“For happiness one needs security, but joy can spring like a flower even from the cliffs of despair” – Anne Morrow Lindbergh

Processed with VSCO with c1 preset

Too often, we find ourselves trapped in the mindset of “have to.” I have to go to work. I have to study. I have to go see the new patient in room 6. I have to make time to workout. I have to meet up with my friend for dinner.

I know I am not alone in this.

We, professional students, get caught in the whirlwind of our responsibilities and our interests. To-do lists that stretch far too long down the page serve as our lifesource. We are unfailingly hardworking. We schedule naps. We schedule social time. We fail to be spontaneous.

Continue reading

How to Survive Medical School: Pediatrics, Psychiatry, and Neurology

The third out of eight weeks of OBGYN is coming to a close. Don’t get me wrong, I really enjoy deliveries (yay to babies) but my mind is on what follows this rotation.  Make sure to follow along with my day-to-day life on Instagram and Twitter. Just a heads up: I have a really neat giveaway planned for next week. I have a feeling you guys are going to love it! 😻

IMG_2505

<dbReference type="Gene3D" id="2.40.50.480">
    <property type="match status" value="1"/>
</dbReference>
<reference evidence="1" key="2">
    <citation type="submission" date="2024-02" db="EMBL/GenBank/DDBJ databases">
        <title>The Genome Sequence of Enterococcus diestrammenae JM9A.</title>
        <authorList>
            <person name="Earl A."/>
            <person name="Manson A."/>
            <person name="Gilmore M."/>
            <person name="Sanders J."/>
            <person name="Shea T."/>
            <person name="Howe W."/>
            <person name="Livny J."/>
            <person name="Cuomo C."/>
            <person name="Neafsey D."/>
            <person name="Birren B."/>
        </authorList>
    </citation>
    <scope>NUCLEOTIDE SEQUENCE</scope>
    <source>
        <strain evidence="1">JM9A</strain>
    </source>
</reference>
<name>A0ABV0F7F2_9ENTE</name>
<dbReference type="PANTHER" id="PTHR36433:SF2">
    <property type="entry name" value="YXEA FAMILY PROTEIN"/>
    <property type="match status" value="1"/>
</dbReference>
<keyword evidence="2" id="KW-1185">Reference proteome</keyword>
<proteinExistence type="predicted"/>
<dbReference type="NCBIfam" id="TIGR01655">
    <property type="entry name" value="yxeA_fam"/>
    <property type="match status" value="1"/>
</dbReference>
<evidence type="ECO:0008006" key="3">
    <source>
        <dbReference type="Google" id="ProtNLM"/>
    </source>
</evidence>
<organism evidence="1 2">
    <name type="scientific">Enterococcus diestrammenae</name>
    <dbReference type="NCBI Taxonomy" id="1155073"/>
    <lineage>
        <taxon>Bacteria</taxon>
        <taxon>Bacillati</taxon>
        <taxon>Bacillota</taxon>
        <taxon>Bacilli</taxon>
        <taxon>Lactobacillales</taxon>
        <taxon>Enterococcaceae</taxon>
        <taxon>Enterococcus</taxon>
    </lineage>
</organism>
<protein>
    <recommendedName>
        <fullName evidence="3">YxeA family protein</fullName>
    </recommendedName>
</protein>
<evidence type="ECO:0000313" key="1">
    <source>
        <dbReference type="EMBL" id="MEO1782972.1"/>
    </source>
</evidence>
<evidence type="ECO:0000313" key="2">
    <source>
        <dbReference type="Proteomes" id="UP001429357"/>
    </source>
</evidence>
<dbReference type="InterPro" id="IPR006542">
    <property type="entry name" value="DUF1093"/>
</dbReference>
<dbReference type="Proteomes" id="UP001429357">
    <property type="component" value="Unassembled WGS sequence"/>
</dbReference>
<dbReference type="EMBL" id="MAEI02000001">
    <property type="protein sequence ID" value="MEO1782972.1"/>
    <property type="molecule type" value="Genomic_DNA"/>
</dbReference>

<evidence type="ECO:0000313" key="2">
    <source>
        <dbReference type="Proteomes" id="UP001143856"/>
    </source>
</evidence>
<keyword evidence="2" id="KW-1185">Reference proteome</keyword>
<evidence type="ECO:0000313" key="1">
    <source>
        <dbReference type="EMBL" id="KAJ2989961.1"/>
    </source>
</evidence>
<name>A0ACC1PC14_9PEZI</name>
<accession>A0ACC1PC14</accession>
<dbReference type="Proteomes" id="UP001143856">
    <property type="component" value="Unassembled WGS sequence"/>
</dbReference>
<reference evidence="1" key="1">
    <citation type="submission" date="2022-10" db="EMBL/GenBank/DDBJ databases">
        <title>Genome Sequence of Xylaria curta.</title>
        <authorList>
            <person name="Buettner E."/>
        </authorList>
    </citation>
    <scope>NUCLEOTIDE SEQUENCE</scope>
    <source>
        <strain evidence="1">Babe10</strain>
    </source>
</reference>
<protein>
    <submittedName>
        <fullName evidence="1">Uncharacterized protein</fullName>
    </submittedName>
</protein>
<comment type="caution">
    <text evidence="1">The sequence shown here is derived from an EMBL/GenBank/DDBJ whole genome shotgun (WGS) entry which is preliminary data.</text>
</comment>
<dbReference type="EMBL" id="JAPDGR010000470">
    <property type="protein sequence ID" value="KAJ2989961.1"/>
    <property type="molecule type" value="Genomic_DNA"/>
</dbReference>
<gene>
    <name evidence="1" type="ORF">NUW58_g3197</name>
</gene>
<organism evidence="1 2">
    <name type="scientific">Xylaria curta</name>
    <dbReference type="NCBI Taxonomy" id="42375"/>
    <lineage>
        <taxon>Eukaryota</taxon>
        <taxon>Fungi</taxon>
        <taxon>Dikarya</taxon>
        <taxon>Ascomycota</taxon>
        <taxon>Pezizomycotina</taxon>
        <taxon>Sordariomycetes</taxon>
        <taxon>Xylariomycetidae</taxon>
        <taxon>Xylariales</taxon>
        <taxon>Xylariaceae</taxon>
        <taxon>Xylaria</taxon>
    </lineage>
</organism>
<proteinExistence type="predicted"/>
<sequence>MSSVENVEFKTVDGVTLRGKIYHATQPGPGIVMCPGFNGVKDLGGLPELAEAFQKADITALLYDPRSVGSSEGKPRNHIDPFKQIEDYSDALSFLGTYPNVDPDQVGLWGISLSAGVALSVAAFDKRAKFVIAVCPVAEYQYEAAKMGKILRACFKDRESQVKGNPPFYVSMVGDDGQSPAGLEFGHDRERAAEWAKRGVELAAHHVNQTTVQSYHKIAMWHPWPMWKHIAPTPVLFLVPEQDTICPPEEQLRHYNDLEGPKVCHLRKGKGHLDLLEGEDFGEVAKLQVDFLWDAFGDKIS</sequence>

Okay so before I jump into my recommendations for each rotation, here are some other spots with pretty amazing clerkship advice.

Continue reading

“I am tired of knowing nothing and being reminded of it all the time.” – F. Scott Fitzgerald

Four core rotations down. Three more to go. Today marks my second week of clinical duties on the psychiatric ward. It’d be a lie to say I’m not nervous about this rotation in particular. I mentioned some of my anxiety to one of my colleagues today and he responded: “oh c’mon, Ajibike, you’re always nervous at the start of a new rotation.” To an extent, he is right. There’s an overwhelming sense of I know nothing that accompanies the start of each rotation. It seems as though the moment when I feel comfortable on a new service is exactly when it is time for me to move onto a new team.

Everyone who knows me knows that I love F. Scott Fitzgerald. Many of his works are fixtures in my list of favorite novels. When I stumbled upon this quote, I knew it would serve as an honest introduction for this post. This quote = mood.

MS3 is the year during which you amass a ton of clinical knowledge.

MS3 is the year during which you learn to not “sweat the small stuff.”

A MS4 told me at the start of my MS3 year that I should be prepared for moments when 150% effort will be rewarded with an evaluation that reads: “Good student.” She told me that it’s important to hold learning the art and practice of medicine as my main priority rather than impressing attending and resident physicians. Unsurprisingly, I followed her advice with: “Okay…I hear what you’re saying but what can I do to be a good medical student.”